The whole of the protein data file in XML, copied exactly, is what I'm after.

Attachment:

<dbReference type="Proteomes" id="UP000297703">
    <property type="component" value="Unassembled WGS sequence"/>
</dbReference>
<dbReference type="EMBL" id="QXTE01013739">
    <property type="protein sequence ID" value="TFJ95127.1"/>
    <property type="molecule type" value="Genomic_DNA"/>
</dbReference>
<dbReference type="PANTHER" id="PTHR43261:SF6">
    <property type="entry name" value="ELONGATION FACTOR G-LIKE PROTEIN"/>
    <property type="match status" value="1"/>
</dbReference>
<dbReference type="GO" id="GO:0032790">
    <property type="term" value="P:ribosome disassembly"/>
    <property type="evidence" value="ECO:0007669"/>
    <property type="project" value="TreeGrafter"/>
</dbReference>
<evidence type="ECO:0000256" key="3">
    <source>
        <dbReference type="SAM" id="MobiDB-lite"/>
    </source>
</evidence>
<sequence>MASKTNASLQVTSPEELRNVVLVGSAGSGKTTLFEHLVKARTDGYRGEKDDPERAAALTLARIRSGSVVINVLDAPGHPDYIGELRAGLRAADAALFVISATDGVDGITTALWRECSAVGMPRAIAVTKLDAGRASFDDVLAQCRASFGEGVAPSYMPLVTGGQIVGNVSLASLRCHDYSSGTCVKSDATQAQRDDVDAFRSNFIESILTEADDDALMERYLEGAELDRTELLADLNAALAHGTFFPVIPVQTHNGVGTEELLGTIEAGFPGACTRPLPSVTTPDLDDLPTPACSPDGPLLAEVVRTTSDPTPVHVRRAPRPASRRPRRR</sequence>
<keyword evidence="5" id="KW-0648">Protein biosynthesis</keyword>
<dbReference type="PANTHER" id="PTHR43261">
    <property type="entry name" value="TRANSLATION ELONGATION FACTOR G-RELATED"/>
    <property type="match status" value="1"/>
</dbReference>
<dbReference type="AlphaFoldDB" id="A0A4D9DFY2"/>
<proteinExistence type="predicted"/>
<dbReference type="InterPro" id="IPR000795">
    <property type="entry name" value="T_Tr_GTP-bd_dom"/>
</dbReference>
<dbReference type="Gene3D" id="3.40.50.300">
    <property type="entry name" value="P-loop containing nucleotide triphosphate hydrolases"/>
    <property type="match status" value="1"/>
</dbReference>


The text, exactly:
<dbReference type="Proteomes" id="UP000297703">
    <property type="component" value="Unassembled WGS sequence"/>
</dbReference>
<dbReference type="EMBL" id="QXTE01013739">
    <property type="protein sequence ID" value="TFJ95127.1"/>
    <property type="molecule type" value="Genomic_DNA"/>
</dbReference>
<dbReference type="PANTHER" id="PTHR43261:SF6">
    <property type="entry name" value="ELONGATION FACTOR G-LIKE PROTEIN"/>
    <property type="match status" value="1"/>
</dbReference>
<dbReference type="GO" id="GO:0032790">
    <property type="term" value="P:ribosome disassembly"/>
    <property type="evidence" value="ECO:0007669"/>
    <property type="project" value="TreeGrafter"/>
</dbReference>
<evidence type="ECO:0000256" key="3">
    <source>
        <dbReference type="SAM" id="MobiDB-lite"/>
    </source>
</evidence>
<sequence>MASKTNASLQVTSPEELRNVVLVGSAGSGKTTLFEHLVKARTDGYRGEKDDPERAAALTLARIRSGSVVINVLDAPGHPDYIGELRAGLRAADAALFVISATDGVDGITTALWRECSAVGMPRAIAVTKLDAGRASFDDVLAQCRASFGEGVAPSYMPLVTGGQIVGNVSLASLRCHDYSSGTCVKSDATQAQRDDVDAFRSNFIESILTEADDDALMERYLEGAELDRTELLADLNAALAHGTFFPVIPVQTHNGVGTEELLGTIEAGFPGACTRPLPSVTTPDLDDLPTPACSPDGPLLAEVVRTTSDPTPVHVRRAPRPASRRPRRR</sequence>
<keyword evidence="5" id="KW-0648">Protein biosynthesis</keyword>
<dbReference type="PANTHER" id="PTHR43261">
    <property type="entry name" value="TRANSLATION ELONGATION FACTOR G-RELATED"/>
    <property type="match status" value="1"/>
</dbReference>
<dbReference type="AlphaFoldDB" id="A0A4D9DFY2"/>
<proteinExistence type="predicted"/>
<dbReference type="InterPro" id="IPR000795">
    <property type="entry name" value="T_Tr_GTP-bd_dom"/>
</dbReference>
<dbReference type="Gene3D" id="3.40.50.300">
    <property type="entry name" value="P-loop containing nucleotide triphosphate hydrolases"/>
    <property type="match status" value="1"/>
</dbReference>